Saturday, June 16, 2012

Father's Day, 2011 (Sure...I know it's 2012)

One year ago, I wrote Father's Day, Undeserved.  It was a very heartfelt post and I still agree with it completely.   I said, in the piece, that I was slowly learning how to love my children for the beautiful individuals they are - and that is still true.  By the time they move out at 35, I will have learned everything there is to learn about loving them (sarcasm intended).

I received many warm comments and emails from this post and it has proved to be one of the most popular on Incongruous Circumspection.  I also received enough hate mail to realize that there are those out there that expect a parent to be perfect from day one.

Frankly, if a parent realizes they have something to improve and set out to make damn sure they fix that issue, I would trust their parenting much more than the parent that thinks they have all the answers.  This doesn't, in any way, excuse me for being the horrible father that I have been and am currently improving upon.  Rather, it helps me understand that there are those that will be at the finish line, cheering me for what they see right in front of them, right along with those that will genuinely be praising me for fighting the long and good fight of life with children.  I will hug both.

Thank you and please re-read my Father's Day, Undeserved post from 2011.


I. C.


  1. I am not so perfect in the mothering department, I was way worse and I have never met a perfect parent and I have seen some cabably adults be raised by some pretty messed up people so don't let what other people say get you down, the worse thing is not realizing you need improvement.

  2. I didn't parent perfectly, even though that WAS my earnest desire. I wish my earnest desire had been to love thoroughly, encourage always, and commit to being the one person in the universe who would never crush my child's enthusiasm/emotions/ambitions.

    Then I wouldn't have been such easy prey for the religious parenting industry, at the very least. :p

    Still on the other side of parenting (my youngest will be 18 soon) I will say this: you know that old adage about paying for their therapy? It's a great plan! We are actually doing so, and willing to admit not only that we were wrong years ago, but when we muck it up still today (and I do! Rats! Again!).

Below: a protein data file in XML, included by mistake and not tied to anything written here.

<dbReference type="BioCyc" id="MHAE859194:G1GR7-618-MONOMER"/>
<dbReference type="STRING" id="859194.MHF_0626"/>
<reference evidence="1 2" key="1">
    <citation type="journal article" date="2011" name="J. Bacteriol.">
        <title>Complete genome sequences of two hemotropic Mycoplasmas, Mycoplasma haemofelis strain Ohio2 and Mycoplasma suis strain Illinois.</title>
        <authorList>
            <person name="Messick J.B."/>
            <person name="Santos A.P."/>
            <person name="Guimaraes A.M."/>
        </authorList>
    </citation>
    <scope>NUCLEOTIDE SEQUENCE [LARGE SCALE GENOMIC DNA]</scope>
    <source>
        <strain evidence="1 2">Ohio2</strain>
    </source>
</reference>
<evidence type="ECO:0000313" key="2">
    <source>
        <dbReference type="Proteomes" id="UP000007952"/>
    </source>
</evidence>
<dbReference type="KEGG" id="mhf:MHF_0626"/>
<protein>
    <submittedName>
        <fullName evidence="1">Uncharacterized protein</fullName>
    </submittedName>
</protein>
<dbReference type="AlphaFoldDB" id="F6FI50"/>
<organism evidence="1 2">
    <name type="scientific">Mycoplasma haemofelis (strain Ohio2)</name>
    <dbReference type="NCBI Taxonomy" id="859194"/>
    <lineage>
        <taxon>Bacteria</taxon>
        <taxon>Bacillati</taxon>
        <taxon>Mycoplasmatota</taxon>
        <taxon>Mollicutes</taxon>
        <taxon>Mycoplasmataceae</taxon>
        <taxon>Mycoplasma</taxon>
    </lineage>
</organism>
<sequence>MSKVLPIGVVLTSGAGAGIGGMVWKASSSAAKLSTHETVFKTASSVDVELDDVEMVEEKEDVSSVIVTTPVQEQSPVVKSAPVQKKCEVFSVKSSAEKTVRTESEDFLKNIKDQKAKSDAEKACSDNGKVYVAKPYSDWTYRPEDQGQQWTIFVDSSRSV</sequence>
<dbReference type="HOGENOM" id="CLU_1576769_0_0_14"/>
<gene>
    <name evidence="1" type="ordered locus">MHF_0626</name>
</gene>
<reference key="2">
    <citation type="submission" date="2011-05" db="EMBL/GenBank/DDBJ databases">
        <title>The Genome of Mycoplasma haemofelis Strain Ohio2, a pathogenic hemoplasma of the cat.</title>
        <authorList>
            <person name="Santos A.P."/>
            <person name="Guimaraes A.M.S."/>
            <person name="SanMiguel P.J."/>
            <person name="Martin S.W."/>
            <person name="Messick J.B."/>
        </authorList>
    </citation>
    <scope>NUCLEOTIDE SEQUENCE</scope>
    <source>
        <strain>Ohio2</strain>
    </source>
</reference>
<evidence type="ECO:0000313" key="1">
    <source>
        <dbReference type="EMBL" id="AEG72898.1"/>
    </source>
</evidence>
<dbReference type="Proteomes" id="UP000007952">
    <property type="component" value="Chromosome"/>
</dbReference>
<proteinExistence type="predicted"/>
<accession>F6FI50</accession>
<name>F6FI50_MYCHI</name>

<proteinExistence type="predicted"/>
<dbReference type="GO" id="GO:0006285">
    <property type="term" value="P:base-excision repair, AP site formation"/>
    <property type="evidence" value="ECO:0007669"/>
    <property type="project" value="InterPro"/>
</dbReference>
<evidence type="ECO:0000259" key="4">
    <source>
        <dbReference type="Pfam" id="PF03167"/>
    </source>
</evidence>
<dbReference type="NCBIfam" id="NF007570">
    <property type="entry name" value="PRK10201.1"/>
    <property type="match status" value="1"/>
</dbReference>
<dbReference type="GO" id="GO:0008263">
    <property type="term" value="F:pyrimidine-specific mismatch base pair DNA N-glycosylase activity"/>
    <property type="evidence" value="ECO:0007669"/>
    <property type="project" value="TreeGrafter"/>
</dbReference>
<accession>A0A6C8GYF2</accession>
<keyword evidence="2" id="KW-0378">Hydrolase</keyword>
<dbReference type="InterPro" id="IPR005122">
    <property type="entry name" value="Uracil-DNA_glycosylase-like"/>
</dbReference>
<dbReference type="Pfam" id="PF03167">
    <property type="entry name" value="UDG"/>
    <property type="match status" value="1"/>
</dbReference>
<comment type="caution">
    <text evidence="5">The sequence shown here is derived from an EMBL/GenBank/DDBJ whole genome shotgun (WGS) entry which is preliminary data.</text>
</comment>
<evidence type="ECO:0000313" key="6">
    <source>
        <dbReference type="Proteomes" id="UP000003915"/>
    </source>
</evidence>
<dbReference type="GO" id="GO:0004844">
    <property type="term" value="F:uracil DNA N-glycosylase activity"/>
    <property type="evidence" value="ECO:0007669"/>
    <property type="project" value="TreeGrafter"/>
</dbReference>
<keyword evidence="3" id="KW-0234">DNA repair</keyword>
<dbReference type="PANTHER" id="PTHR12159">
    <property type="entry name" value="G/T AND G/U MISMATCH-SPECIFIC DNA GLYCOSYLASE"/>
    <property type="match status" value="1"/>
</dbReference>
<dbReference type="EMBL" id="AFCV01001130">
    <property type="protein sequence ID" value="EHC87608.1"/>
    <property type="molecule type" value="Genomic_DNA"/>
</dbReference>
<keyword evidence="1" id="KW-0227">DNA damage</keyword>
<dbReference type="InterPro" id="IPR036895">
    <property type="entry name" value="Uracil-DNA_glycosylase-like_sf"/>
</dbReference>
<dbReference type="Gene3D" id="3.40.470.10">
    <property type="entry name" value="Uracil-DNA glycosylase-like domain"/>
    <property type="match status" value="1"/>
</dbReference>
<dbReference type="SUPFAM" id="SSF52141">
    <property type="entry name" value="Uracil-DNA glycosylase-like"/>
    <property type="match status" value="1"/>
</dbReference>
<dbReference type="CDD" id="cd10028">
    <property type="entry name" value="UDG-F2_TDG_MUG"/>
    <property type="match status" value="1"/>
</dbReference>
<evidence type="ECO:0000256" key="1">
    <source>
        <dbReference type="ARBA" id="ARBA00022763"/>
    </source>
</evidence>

Love conquers all.

  3. I subscribed to your last year's post when I commented so I have been getting notifications all year when people continue to comment there. It has been a reminder to me to consider of how my dad and I relate, how my eldest daughter and I relate (she being the one most like me and my dad). And it has been an interesting year in that review. when I wrote last year, I said that my dad and I were each other's biggest fans. Last fall/winter, however, things really soured between us and this spring.... well, let's just say I remembered who he used to be in ways that I had repressed for thirty-five years. He is making overtures that he thinks will give us the happy-happy-joy-joy father/daughter relationship we never really had (what we had was more friendly professional as I was also his healer) but I am no longer able to repress nor to forgive what he was when he was my age. I am a mess now--torn between feeling pressured/obliged to forgive and needing to be hideously angry, guilty when I see myself react to my daughter with his selfishness and insensitivity (well, perhaps not his but enough to remind me of him, make me be afraid of being him, worry that my daughter will remember me the way I remember him).

    I am hoping that the extent of your sins as a father are lack of appreciation of your children as people and being a loud-mouthed grump about housekeeping (though that can be damaging enough) and that your children, especially your older daughters who will remember the most of your worst years, can follow your learning/growing progress and forgive you, and that you forgive yourself. For me, I don't know if I can forgive my father for the abuses I now remember, not least because he doesn't remember them as abuses, and I cannot forgive myself for what I see as perpetuating his sins into my next generation. Maybe I am not as bad as he was... but that was his excuse too, that he was not as bad as his father.

    I don't really know where this comment is going or what I'm trying to say with it. I am very conflicted about my parent and my parenting in a way that I wasn't at all when I commented a year ago. I guess I just wanted to acknowledge that conflict here where I had left such a hopeful piece on forgiveness and never-too-late last year.

  4. I am also still learning how to love my children. Thanks for your honesty.